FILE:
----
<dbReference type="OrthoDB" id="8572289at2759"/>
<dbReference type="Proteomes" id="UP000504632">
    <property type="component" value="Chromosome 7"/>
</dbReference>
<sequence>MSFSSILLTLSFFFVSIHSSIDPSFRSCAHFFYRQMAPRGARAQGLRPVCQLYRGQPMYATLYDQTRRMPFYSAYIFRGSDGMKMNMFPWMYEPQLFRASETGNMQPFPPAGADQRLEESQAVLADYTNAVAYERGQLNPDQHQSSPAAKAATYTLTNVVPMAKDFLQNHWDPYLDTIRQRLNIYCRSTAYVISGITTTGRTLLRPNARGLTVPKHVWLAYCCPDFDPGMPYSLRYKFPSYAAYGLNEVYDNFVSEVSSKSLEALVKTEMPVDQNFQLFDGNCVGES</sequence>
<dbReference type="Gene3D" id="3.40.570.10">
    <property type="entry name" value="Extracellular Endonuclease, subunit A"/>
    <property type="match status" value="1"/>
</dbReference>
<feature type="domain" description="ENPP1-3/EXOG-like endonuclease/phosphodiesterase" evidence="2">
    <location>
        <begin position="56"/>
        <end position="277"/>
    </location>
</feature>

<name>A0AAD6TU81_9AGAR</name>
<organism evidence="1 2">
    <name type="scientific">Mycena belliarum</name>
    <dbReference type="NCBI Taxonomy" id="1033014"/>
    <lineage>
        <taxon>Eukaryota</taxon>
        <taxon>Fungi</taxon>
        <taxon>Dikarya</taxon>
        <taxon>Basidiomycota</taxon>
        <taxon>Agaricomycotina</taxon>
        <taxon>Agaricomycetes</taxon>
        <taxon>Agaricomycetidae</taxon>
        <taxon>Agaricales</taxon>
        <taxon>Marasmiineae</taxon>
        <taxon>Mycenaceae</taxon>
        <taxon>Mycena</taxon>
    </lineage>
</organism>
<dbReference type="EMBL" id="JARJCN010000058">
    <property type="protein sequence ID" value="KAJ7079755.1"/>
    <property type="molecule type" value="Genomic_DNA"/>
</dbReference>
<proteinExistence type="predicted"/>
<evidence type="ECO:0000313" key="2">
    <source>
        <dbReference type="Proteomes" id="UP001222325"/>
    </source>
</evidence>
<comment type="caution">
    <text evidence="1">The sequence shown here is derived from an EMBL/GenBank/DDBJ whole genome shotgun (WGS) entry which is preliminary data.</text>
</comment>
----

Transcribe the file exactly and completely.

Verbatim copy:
<dbReference type="OrthoDB" id="8572289at2759"/>
<dbReference type="Proteomes" id="UP000504632">
    <property type="component" value="Chromosome 7"/>
</dbReference>
<sequence>MSFSSILLTLSFFFVSIHSSIDPSFRSCAHFFYRQMAPRGARAQGLRPVCQLYRGQPMYATLYDQTRRMPFYSAYIFRGSDGMKMNMFPWMYEPQLFRASETGNMQPFPPAGADQRLEESQAVLADYTNAVAYERGQLNPDQHQSSPAAKAATYTLTNVVPMAKDFLQNHWDPYLDTIRQRLNIYCRSTAYVISGITTTGRTLLRPNARGLTVPKHVWLAYCCPDFDPGMPYSLRYKFPSYAAYGLNEVYDNFVSEVSSKSLEALVKTEMPVDQNFQLFDGNCVGES</sequence>
<dbReference type="Gene3D" id="3.40.570.10">
    <property type="entry name" value="Extracellular Endonuclease, subunit A"/>
    <property type="match status" value="1"/>
</dbReference>
<feature type="domain" description="ENPP1-3/EXOG-like endonuclease/phosphodiesterase" evidence="2">
    <location>
        <begin position="56"/>
        <end position="277"/>
    </location>
</feature>

<name>A0AAD6TU81_9AGAR</name>
<organism evidence="1 2">
    <name type="scientific">Mycena belliarum</name>
    <dbReference type="NCBI Taxonomy" id="1033014"/>
    <lineage>
        <taxon>Eukaryota</taxon>
        <taxon>Fungi</taxon>
        <taxon>Dikarya</taxon>
        <taxon>Basidiomycota</taxon>
        <taxon>Agaricomycotina</taxon>
        <taxon>Agaricomycetes</taxon>
        <taxon>Agaricomycetidae</taxon>
        <taxon>Agaricales</taxon>
        <taxon>Marasmiineae</taxon>
        <taxon>Mycenaceae</taxon>
        <taxon>Mycena</taxon>
    </lineage>
</organism>
<dbReference type="EMBL" id="JARJCN010000058">
    <property type="protein sequence ID" value="KAJ7079755.1"/>
    <property type="molecule type" value="Genomic_DNA"/>
</dbReference>
<proteinExistence type="predicted"/>
<evidence type="ECO:0000313" key="2">
    <source>
        <dbReference type="Proteomes" id="UP001222325"/>
    </source>
</evidence>
<comment type="caution">
    <text evidence="1">The sequence shown here is derived from an EMBL/GenBank/DDBJ whole genome shotgun (WGS) entry which is preliminary data.</text>
</comment>